Families who qualified for the most financial aid also reported the biggest drop in trouble paying medical bills during the first six months of subsidized health insurance under the Affordable Care Act.
According to the results of the a survey by the Centers for Disease Control and Prevention, 28% of Americans younger than age 65 in near-poor families (those with incomes between 100% and 200% of federal poverty thresholds) reported their family struggled to pay medical bills during the prior year. That's down from 32.9% of those surveyed throughout 2013.
Under the Affordable Care Act, people with incomes between 100% and 400% of the poverty level were eligible beginning in January 2014 to receive subsidies to buy health plans. The lowest-income households received the most financial aid and additional help to lower the cost of deductibles and copayments. A legal challenge before the U.S. Supreme Court could jeopardize those subsidies in as many as 37 states.
The CDC survey found smaller shifts among poor families—with income below 100% of the poverty level—and those considered “not poor”—with income above 200% of the poverty level.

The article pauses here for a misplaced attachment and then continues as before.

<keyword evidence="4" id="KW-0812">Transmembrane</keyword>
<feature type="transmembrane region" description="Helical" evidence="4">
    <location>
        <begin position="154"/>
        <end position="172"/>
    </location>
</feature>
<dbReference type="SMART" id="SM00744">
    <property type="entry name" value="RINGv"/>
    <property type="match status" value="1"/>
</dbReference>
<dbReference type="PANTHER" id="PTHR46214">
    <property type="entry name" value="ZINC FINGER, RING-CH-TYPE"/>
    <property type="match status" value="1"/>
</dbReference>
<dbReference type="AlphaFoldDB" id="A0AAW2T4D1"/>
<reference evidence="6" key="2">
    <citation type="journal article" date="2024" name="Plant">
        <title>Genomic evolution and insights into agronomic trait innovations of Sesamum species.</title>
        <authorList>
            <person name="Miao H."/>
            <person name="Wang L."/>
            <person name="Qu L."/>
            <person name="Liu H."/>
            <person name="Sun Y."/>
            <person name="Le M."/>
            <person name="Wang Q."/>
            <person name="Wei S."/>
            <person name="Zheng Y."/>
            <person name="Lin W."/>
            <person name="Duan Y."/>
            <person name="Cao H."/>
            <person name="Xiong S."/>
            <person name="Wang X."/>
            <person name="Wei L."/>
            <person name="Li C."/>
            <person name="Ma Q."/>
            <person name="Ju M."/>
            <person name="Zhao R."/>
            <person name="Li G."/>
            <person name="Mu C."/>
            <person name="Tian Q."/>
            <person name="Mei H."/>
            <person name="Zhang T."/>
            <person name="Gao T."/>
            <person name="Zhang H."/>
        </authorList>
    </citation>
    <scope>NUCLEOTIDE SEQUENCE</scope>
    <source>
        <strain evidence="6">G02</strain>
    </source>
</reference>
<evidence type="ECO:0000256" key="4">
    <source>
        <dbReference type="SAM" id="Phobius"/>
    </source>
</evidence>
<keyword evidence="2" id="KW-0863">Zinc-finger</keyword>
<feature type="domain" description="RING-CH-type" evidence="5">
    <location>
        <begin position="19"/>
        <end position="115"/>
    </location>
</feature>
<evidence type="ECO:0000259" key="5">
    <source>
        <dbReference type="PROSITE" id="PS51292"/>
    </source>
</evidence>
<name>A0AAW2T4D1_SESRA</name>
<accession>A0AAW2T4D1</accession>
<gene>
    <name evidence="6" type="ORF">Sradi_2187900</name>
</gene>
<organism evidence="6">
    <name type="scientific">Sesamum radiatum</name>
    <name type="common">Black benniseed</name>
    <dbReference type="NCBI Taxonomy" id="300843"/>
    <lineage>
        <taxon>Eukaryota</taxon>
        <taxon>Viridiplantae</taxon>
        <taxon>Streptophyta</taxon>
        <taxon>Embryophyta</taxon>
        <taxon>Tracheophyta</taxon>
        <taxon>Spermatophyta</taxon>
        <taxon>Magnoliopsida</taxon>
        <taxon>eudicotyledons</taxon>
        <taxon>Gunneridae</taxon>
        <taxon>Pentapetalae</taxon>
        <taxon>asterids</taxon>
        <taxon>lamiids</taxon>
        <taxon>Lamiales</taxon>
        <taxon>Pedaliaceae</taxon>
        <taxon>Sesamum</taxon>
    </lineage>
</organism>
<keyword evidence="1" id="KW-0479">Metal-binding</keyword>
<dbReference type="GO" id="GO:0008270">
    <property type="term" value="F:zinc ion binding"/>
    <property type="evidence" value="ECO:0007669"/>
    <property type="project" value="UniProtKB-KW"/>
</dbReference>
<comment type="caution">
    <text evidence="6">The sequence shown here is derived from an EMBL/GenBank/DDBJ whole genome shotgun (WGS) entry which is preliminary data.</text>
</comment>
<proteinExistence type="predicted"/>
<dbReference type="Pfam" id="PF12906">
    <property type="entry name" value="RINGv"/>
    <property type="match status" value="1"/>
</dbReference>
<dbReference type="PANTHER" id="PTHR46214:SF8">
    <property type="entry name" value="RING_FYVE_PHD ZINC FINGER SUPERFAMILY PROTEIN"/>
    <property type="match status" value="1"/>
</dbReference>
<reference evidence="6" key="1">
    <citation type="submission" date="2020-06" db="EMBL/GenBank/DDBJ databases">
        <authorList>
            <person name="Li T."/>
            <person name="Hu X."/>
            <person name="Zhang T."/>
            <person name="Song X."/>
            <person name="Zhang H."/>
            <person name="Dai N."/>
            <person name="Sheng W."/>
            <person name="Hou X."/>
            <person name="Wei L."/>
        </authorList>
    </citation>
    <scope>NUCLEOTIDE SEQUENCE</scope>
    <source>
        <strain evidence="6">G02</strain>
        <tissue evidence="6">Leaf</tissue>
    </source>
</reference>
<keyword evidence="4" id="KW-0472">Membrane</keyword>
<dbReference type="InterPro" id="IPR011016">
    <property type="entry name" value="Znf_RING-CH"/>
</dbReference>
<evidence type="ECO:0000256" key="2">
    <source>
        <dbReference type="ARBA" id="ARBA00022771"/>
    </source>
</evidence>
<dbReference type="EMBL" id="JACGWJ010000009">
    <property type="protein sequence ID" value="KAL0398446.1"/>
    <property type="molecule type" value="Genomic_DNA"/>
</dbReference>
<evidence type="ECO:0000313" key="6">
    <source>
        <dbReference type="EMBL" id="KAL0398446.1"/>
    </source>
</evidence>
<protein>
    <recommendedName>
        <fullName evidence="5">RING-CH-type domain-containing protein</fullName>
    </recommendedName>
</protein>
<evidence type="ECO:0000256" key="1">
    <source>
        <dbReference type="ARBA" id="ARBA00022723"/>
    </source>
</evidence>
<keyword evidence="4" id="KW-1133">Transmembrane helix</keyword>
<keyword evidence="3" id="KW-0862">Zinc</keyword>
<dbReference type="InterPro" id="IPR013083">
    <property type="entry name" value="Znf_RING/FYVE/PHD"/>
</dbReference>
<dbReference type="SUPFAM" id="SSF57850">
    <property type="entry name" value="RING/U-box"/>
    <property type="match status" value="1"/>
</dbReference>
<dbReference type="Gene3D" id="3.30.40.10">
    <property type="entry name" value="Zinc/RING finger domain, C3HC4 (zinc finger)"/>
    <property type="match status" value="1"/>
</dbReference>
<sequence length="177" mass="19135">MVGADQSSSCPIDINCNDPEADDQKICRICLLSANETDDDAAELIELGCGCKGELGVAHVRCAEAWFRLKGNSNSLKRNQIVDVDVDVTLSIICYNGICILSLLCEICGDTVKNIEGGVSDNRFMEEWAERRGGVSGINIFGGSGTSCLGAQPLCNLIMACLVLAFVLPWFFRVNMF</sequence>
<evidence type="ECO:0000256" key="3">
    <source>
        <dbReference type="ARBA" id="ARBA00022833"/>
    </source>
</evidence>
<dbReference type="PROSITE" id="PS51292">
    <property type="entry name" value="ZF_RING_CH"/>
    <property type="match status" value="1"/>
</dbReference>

But not all low-income families have benefited from the broader Medicaid eligibility funded by the healthcare law. Twenty-two states, including Texas and Florida, have declined to expand their programs.
Nationally, 47.7 million respondents said their families struggled to pay medical bills, or 17.8%, compared with 51.8 million, or 19.4% in 2013.
Those with out-of-pocket expenses of $2,000 or more were more likely to report family trouble with medical bills, though the percentage in the first half of 2014 (27.4%) declined from 30.3% the prior year.
Women were more likely than men to report their family struggled with medical bills in the survey last year and in the previous three years.
Among the uninsured, 31.2% of those surveyed during the first half of last year reported difficulty with medical bills. The figure was 24.2% among the publicly insured and 12.4% among the privately insured. That's compared with 33.2%, 24.8% and 13.7% among the uninsured, publicly insured and those with private plans, respectively, in 2013.
Among Hispanics, 20.5% reported during the first six months of 2014 that their family had trouble with medical bills, compared with 22.6% in 2013. The percentage dropped to 16.3% from 17.8% among whites and to 23.8% from 26% among black families. Asians reported 8% of families had difficulty with medical bills in the first half of 2014 compared with 8.8% the year before.
Follow Melanie Evans on Twitter: @MHmevans